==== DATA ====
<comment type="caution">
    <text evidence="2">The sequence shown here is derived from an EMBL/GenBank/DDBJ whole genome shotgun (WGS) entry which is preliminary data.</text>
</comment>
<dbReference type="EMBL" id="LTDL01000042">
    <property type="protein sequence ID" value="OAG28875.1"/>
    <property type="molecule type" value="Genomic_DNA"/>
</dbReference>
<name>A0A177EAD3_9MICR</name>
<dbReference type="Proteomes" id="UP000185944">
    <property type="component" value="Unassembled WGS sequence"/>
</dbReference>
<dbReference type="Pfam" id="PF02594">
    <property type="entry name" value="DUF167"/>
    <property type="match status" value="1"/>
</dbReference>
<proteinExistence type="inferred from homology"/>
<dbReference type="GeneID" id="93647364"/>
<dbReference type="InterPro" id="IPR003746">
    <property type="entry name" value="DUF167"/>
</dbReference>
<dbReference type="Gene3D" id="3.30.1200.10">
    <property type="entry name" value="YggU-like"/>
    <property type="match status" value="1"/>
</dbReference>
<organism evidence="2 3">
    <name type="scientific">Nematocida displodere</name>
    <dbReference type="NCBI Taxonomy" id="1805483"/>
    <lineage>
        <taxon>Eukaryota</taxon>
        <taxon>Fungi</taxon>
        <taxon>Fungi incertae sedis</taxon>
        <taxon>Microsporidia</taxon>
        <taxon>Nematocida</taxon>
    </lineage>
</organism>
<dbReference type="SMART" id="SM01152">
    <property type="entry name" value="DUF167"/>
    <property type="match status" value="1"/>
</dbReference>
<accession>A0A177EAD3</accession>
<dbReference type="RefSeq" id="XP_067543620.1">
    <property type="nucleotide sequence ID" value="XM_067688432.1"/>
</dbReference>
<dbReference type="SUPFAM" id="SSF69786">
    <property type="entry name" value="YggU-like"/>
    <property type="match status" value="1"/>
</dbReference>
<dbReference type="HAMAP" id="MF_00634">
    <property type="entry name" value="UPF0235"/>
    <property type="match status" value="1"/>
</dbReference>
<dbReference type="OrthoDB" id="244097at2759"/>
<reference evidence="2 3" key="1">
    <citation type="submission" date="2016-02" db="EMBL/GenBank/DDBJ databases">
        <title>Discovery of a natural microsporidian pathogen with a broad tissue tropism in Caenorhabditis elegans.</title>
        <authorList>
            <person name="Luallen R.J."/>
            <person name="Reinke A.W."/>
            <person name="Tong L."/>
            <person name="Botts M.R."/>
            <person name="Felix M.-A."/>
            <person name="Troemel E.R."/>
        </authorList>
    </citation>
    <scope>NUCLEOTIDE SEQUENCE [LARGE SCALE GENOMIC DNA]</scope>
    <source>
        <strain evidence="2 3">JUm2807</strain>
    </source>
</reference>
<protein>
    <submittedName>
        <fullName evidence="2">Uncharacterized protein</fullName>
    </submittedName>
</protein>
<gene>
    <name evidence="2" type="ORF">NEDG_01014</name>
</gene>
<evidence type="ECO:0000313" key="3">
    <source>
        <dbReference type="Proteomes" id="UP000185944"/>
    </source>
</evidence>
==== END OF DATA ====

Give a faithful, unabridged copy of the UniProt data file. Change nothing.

<comment type="caution">
    <text evidence="2">The sequence shown here is derived from an EMBL/GenBank/DDBJ whole genome shotgun (WGS) entry which is preliminary data.</text>
</comment>
<dbReference type="EMBL" id="LTDL01000042">
    <property type="protein sequence ID" value="OAG28875.1"/>
    <property type="molecule type" value="Genomic_DNA"/>
</dbReference>
<name>A0A177EAD3_9MICR</name>
<dbReference type="Proteomes" id="UP000185944">
    <property type="component" value="Unassembled WGS sequence"/>
</dbReference>
<dbReference type="Pfam" id="PF02594">
    <property type="entry name" value="DUF167"/>
    <property type="match status" value="1"/>
</dbReference>
<proteinExistence type="inferred from homology"/>
<dbReference type="GeneID" id="93647364"/>
<dbReference type="InterPro" id="IPR003746">
    <property type="entry name" value="DUF167"/>
</dbReference>
<dbReference type="Gene3D" id="3.30.1200.10">
    <property type="entry name" value="YggU-like"/>
    <property type="match status" value="1"/>
</dbReference>
<organism evidence="2 3">
    <name type="scientific">Nematocida displodere</name>
    <dbReference type="NCBI Taxonomy" id="1805483"/>
    <lineage>
        <taxon>Eukaryota</taxon>
        <taxon>Fungi</taxon>
        <taxon>Fungi incertae sedis</taxon>
        <taxon>Microsporidia</taxon>
        <taxon>Nematocida</taxon>
    </lineage>
</organism>
<dbReference type="SMART" id="SM01152">
    <property type="entry name" value="DUF167"/>
    <property type="match status" value="1"/>
</dbReference>
<accession>A0A177EAD3</accession>
<dbReference type="RefSeq" id="XP_067543620.1">
    <property type="nucleotide sequence ID" value="XM_067688432.1"/>
</dbReference>
<dbReference type="SUPFAM" id="SSF69786">
    <property type="entry name" value="YggU-like"/>
    <property type="match status" value="1"/>
</dbReference>
<dbReference type="HAMAP" id="MF_00634">
    <property type="entry name" value="UPF0235"/>
    <property type="match status" value="1"/>
</dbReference>
<dbReference type="OrthoDB" id="244097at2759"/>
<reference evidence="2 3" key="1">
    <citation type="submission" date="2016-02" db="EMBL/GenBank/DDBJ databases">
        <title>Discovery of a natural microsporidian pathogen with a broad tissue tropism in Caenorhabditis elegans.</title>
        <authorList>
            <person name="Luallen R.J."/>
            <person name="Reinke A.W."/>
            <person name="Tong L."/>
            <person name="Botts M.R."/>
            <person name="Felix M.-A."/>
            <person name="Troemel E.R."/>
        </authorList>
    </citation>
    <scope>NUCLEOTIDE SEQUENCE [LARGE SCALE GENOMIC DNA]</scope>
    <source>
        <strain evidence="2 3">JUm2807</strain>
    </source>
</reference>
<protein>
    <submittedName>
        <fullName evidence="2">Uncharacterized protein</fullName>
    </submittedName>
</protein>
<gene>
    <name evidence="2" type="ORF">NEDG_01014</name>
</gene>
<evidence type="ECO:0000313" key="3">
    <source>
        <dbReference type="Proteomes" id="UP000185944"/>
    </source>
</evidence>